How to Build an Icon

The icons of San Diego include the beach, the bay and Balboa Park. But there is no structure in the center of the place that people know about and recognize. There’s no Empire State Building. No St. Louis arch. No Sydney Opera House.

The Hotel Del Coronado, seen in the classic film comedy “Some Like it Hot,” comes close. But it’s not actually in San Diego and its image isn’t easily lodged in the mind. When I first knew I might move here, I had seen and remembered a few  photos of the downtown convention center. But I thought it was a silly-looking thing that resembled an enormous tent. Not an icon.

Now, a group of local denizens has come up with an idea for an icon, and they have a rich philanthropist who’s agreed to pay for the thing. It would be a huge two-part sculpture located on Navy Pier and would be called Wings of Freedom. (Oh barf!)

But let’s set that aside the ridiculous, pseudo-patriotic name and take a look at what it would be: A 500-foot pair of sculptures that look like aircraft wings. It would sit on the end of the pier where the retired aircraft carrier, the Midway, is now docked.

Wings of Freedom

Typical of big proposals like this, it’s gotten a wide range of emotional reactions. Some think the theme is too militaristic. Some think it’s just great. Some say it’s bad art. But one thing is clear: The price is right. Denny Sanford, a Midwestern credit-card tycoon who lives half the year in San Diego, has pledged $35 million to build the freedom wings.

Do you build a huge sculpture right on the bayfront just because you have $35 million to do it? No. Nor does it mean you don’t build it. So far, I think most of the reaction to this proposal has been, well, reactionary. It deserves more serious thought.

Aviation has been a great part of the history of San Diego. Charles Lindbergh’s Spirit of St. Louis was built here. San Diego factories turned out bombers for World War II. The Navy and the Marines have based their air divisions here for many years. So the theme of the sculpture is unassailable.

But how good is the artwork? That’s a matter of opinion, and I haven’t formed a strong personal opinion. I think you have to imagine seeing the sculpture from the ground and the air from a lot of different angles. What will it look like as you sail past it on the bay and see the shape slowly change? How will the sun play off the sculpture as the day changes from dawn to sunset?

The hardest question is whether the shape and image of the piece are strong, singular and beautiful. You don’t spend $35 million of anyone’s money, or give a huge sculpture the city’s front and center stage, if it doesn’t have all of that.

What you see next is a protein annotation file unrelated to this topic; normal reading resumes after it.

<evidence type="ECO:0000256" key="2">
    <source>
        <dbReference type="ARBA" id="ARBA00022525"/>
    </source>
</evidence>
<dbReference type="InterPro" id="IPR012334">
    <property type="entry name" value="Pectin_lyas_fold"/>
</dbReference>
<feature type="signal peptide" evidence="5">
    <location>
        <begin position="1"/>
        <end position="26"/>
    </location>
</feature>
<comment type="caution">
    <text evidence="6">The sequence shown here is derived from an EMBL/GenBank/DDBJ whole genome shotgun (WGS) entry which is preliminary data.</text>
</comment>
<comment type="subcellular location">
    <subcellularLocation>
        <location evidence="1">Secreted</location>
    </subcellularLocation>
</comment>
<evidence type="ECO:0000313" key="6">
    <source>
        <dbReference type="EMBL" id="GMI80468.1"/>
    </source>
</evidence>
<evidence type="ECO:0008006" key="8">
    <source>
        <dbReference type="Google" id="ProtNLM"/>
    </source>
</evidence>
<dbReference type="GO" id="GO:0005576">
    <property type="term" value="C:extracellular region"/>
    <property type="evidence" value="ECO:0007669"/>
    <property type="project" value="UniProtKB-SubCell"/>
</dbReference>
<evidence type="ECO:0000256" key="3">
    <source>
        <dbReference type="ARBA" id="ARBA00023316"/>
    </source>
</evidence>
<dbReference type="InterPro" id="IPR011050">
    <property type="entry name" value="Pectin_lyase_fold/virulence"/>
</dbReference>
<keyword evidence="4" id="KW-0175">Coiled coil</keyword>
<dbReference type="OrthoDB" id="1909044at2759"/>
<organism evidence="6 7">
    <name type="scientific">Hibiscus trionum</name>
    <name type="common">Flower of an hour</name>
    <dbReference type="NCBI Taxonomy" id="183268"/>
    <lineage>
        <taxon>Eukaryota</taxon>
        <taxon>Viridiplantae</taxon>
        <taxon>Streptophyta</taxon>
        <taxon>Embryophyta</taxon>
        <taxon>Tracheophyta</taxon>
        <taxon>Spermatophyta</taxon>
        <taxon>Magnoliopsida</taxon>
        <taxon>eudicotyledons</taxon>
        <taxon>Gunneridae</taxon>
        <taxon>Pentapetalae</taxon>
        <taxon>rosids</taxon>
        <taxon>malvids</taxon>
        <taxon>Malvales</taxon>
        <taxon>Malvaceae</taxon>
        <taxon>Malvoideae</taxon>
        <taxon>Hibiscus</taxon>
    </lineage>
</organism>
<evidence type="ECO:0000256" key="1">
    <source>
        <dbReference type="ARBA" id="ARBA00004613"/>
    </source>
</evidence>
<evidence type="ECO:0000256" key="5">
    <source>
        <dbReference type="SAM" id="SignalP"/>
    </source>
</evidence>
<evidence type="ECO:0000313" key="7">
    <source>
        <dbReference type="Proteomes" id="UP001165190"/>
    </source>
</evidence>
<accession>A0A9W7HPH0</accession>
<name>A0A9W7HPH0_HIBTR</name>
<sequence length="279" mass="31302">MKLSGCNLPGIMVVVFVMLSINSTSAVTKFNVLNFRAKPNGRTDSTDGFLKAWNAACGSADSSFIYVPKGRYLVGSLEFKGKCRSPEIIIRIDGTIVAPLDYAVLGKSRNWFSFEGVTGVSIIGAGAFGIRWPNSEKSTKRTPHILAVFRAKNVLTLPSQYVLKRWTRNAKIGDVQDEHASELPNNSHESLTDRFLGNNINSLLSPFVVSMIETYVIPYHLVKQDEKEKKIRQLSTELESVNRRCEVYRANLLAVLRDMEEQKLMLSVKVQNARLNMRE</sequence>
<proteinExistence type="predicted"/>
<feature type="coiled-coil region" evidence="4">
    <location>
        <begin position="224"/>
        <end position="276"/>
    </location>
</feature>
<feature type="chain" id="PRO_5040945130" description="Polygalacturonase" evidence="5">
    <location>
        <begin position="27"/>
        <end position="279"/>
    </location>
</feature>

So far, the model has attracted a lot of snooty comments. It’s been called bunny ears. It’s been called a hood ornament, children’s water wings, etc. But it’s easy to come up with sarcastic put downs, and they’re not helpful. I can imagine someone today looking at a model for the St. Louis arch, prior to it being built. “What is this? A goddamn McDonald’s?”

The idea for Wings o’ Freedom (I really dislike that name) comes from a real artist named Malcolm Leland. But he had something very different in mind.

Leland imagined an amphitheater on San Diego bay in the shape of a ship, where the sails would close over the auditorium during inclement weather. Leland’s “sails” morphed into “wings” as others fastened onto it.

Leland told arts reporter Angela Carone he lays no claim to the current proposal, and he wishes the city would build his original model. Sadly there’s not much chance of that. The estimated cost of Leland’s amphitheater would be nearly four times the cost of the freedom wings.

Public art mavens and academics have said the city should just hire a great artist with a vision, and do what he says. But does a big-name artist guarantee  a memorable, iconic structure? I doubt it. Creating an iconic structure takes heart, vision and a great idea that can gather enough momentum to survive the tough, nasty process it takes to win over the city fathers.

So far, we’re a long way from concluding that will be found in the Wings of Freedom.

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One Comment on “How to Build an Icon”

  1. Joe B. Says:

    Every time I read about some wealthy person who lives part of the year in San Diego, they are a member of the LDS Church.

    And this guy is too.

    Independently of his religious affiliation though this wing thing is a poor idea.

    I’m surprised he doesn’t want a statue of himself, he already has one outside the USD Medical Center.

    You might imagine I have a bit of an issue with wealthy LDS Church members from out of town as they spent parts of their fortunes to steal my marriage rights from me.

    I hear Monterey and Pacific Grove are lovely. Wish these wealthy Mormons would have picked there to place their awkward looking cathedral.

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